Lobbying for a National Infrastructure Bank

Aug. 13, 2019—A group of citizens representing an ad hoc coalition for a National Infrastructure Bank went to Capitol Hill during the last week of August, to lobby for the enactment of a National Infrastructure Bank (NIB).  The more than a dozen citizens included activists from Ohio, South Carolina, Virginia, and Washington, D.C., determined to convince their Congressmen that the nation’s massive infrastructure needs could indeed be funded, through a Hamiltonian National Infrastructure Bank.

The Coalition has released a video featuring interviews with eight of the participants, who argue for the necessity of Congressional action to implement the bank.

Lobbying for the NIB in Washington. From left to right: Coalition coordinator Angela Vullo; South Carolina delegate Johnson; macro-economist Alphecca Muttardy; Detroit politician LaMar Lemmons; and

The lobbyists were circulating a draft bill, which can be found on this website.

The lobbyists report that they found a strong level of interest among the Congressmen and top aides with whom they met. A similar phenomenon has been evident in state legislatures and numerous national civic organizations, where resolutions urging Congress to pass a National Infrastructure Bank have been have voted up.  The most recent institution to do so was the Fairfax County, Va. Democratic Committee.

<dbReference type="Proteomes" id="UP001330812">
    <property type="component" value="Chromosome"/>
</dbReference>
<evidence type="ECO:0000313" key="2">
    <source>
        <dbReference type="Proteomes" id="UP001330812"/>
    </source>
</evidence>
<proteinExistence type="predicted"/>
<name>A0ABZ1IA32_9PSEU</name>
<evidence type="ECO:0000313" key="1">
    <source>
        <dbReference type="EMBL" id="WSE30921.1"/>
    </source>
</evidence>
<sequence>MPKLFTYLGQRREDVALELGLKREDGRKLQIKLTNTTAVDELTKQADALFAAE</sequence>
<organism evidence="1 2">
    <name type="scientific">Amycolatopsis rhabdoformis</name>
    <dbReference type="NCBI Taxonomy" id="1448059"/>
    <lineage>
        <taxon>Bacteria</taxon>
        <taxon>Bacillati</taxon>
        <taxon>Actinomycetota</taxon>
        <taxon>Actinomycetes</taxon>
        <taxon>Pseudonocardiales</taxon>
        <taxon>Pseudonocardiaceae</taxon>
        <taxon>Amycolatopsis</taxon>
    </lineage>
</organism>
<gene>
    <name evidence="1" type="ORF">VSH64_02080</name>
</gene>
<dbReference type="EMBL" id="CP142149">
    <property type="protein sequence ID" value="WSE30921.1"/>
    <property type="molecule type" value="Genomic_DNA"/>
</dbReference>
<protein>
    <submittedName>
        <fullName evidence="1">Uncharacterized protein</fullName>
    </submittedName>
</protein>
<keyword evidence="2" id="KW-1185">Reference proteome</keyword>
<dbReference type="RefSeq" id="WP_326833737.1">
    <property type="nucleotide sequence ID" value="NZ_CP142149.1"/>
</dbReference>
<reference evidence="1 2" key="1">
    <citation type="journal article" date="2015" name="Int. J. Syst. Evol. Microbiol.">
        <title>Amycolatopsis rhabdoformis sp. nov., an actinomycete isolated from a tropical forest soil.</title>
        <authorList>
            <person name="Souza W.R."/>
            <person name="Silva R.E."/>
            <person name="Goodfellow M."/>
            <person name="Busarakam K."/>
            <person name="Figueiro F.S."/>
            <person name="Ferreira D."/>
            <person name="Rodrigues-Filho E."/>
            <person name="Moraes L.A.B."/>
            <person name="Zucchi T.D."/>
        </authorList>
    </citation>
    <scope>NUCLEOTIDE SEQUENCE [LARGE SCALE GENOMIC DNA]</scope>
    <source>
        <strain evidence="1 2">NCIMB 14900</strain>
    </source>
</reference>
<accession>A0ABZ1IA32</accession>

And, as if to underscore the urgency of the infrastructure crisis, a new Federal report has highlighted the lead contamination in the Newark, New Jersey water system. The city commenced distributing bottled water to its citizens on August 12, following receipt of a letter from the EPA warning that recent tests had shown high levels of lead in the water, and urging such distribution. This blog reported on this crisis back in December of 2018, pointing out that it reflected the failure of the nation to maintain and upgrade basic economic infrastructure for the last decades. Indeed, a great deal of the country’s water infrastructure was constructed between the late 19th Century and the Franklin D. Roosevelt administration.

The Coalition for a National Infrastructure Bank directly takes on the canard that the needed infrastructure program, which would require at least $4 trillion dollars of investment, could not be carried out without either adding a massive amount to the national debt, or oppressive taxation for the population as a whole. A proper investment policy, including re-purposing current Federal debt into capital for a National Infrastructure Bank (as Hamilton did for the Bank of the United States), would in fact provide a huge boost to U.S. productivity, providing a “pay-back” to the economy many times higher than the funds required.